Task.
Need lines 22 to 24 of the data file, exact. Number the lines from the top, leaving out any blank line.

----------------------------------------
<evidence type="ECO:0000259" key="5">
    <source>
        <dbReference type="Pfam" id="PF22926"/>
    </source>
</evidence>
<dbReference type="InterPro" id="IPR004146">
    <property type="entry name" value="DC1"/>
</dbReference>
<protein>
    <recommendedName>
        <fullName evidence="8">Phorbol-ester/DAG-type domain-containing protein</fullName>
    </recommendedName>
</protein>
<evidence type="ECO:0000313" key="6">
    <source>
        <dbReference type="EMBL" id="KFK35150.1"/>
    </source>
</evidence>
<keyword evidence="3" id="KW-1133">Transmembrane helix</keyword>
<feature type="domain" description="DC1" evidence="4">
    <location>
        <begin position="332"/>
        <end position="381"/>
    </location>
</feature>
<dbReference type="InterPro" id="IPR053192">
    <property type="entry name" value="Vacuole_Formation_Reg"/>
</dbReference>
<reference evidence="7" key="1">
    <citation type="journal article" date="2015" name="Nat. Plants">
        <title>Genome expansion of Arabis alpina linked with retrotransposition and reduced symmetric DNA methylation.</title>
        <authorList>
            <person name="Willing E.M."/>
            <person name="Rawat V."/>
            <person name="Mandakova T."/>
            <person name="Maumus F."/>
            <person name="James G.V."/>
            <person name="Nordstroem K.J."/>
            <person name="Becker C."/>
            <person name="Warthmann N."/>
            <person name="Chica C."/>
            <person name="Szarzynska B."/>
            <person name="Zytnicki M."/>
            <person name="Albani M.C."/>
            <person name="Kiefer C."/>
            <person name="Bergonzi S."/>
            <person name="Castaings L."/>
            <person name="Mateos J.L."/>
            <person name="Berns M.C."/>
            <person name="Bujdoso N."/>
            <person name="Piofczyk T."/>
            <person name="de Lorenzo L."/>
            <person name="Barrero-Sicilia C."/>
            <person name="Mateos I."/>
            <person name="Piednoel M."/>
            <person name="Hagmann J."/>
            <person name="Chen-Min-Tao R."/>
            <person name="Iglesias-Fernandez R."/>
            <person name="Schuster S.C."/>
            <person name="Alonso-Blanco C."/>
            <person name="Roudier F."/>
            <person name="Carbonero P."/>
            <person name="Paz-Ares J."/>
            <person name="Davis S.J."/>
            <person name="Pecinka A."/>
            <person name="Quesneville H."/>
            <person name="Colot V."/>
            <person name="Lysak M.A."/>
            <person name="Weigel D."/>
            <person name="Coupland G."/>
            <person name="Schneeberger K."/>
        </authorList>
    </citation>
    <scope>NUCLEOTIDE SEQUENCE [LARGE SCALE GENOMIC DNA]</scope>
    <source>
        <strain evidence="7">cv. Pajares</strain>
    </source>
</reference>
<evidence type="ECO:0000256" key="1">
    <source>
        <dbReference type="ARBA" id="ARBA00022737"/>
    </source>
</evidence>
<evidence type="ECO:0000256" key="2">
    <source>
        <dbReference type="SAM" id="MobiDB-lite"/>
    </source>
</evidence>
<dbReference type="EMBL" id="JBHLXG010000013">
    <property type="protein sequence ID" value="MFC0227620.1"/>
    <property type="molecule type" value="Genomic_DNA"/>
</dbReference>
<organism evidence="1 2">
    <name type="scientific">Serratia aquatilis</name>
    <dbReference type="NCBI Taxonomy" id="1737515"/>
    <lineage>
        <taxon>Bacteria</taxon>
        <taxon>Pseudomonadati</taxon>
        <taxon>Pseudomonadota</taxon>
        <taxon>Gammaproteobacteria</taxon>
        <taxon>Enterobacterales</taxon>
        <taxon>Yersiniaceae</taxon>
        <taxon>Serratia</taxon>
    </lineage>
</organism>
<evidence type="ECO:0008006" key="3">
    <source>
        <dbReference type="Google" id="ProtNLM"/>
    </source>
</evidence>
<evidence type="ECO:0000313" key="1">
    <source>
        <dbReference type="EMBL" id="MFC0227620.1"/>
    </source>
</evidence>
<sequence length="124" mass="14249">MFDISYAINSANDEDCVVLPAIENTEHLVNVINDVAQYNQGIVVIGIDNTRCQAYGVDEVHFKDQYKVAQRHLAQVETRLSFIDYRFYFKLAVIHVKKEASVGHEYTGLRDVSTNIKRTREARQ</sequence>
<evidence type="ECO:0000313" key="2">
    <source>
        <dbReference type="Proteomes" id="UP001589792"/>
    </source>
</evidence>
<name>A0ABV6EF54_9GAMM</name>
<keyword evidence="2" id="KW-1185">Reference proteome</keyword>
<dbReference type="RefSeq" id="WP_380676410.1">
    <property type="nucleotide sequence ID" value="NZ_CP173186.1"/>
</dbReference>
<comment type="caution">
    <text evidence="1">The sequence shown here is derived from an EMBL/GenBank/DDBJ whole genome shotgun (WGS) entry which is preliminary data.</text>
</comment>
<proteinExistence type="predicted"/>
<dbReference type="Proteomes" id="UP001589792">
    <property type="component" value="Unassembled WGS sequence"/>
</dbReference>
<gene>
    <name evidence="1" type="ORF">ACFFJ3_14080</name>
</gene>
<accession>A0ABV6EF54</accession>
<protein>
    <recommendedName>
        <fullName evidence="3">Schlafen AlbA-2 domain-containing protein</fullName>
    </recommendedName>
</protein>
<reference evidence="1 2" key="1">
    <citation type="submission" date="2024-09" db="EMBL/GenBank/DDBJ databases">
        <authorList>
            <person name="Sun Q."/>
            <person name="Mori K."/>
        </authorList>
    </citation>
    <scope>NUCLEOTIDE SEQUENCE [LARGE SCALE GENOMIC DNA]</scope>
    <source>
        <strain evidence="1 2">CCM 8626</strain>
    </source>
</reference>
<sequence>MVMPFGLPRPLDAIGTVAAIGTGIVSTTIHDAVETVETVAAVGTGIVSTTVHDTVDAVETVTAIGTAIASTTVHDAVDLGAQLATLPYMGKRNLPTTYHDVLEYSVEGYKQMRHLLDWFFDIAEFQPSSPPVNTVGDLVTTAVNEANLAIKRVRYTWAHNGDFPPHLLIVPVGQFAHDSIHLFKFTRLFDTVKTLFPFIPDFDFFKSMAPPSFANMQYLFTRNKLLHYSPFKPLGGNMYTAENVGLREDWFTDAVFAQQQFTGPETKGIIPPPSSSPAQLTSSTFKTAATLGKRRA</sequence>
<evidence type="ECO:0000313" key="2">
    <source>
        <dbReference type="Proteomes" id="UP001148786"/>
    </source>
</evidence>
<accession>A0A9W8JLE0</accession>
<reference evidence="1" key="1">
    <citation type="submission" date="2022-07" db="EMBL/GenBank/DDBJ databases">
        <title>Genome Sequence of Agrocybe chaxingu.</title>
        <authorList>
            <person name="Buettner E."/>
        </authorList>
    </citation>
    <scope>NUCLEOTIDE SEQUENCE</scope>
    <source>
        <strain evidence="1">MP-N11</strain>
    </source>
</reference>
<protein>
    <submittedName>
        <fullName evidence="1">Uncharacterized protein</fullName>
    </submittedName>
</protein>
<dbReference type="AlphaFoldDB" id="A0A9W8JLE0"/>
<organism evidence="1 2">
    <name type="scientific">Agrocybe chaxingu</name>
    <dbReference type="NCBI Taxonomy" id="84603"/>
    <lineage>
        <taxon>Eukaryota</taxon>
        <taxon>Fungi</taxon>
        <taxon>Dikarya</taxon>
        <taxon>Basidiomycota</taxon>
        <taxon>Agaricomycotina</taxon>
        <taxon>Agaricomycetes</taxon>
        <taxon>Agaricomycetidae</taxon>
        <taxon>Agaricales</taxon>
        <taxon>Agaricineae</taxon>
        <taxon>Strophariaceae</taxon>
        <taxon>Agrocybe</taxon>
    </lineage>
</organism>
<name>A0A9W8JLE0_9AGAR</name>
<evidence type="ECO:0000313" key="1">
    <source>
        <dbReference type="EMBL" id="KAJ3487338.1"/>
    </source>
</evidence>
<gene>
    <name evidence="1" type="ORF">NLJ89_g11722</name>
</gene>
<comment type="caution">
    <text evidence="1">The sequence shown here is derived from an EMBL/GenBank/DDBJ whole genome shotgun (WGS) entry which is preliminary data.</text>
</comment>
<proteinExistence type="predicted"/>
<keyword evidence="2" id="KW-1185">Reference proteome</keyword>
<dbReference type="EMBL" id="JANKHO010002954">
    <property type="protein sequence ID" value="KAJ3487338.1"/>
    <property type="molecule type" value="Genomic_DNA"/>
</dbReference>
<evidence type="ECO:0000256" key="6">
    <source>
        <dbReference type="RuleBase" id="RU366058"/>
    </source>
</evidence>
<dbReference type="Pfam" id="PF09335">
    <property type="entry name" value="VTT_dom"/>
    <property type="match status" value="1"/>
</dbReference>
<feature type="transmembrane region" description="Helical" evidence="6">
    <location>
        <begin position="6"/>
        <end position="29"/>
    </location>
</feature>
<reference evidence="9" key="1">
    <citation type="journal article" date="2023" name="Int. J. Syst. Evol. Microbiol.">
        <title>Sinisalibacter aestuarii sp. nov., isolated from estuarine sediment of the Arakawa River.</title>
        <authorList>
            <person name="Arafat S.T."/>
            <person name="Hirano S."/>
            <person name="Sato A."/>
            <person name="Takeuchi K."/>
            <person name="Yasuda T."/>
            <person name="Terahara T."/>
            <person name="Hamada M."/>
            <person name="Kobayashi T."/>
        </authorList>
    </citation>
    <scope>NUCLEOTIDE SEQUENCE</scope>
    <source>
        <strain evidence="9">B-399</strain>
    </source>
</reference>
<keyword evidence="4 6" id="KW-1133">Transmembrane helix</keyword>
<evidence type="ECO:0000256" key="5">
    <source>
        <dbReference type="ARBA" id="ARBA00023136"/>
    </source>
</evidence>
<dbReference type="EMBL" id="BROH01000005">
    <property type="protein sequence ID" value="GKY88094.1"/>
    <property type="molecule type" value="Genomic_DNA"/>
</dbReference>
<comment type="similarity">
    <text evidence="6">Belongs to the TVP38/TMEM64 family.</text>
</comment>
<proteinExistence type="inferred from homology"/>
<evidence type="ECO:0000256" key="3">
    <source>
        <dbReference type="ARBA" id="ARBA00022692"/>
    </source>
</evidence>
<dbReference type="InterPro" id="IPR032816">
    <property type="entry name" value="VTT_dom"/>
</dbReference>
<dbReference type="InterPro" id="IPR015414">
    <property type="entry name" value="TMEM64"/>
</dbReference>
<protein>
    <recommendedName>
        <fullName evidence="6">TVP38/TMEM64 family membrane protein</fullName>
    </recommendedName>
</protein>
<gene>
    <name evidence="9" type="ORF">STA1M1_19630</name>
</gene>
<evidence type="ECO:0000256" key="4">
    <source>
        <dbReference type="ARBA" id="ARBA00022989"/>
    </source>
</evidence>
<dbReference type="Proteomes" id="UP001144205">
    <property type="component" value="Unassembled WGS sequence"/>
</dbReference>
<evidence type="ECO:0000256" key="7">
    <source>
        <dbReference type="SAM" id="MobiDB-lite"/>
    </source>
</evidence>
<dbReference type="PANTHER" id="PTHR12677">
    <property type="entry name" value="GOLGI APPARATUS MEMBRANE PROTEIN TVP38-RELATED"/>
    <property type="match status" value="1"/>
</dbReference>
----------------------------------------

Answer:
        <begin position="332"/>
        <end position="381"/>
    </location>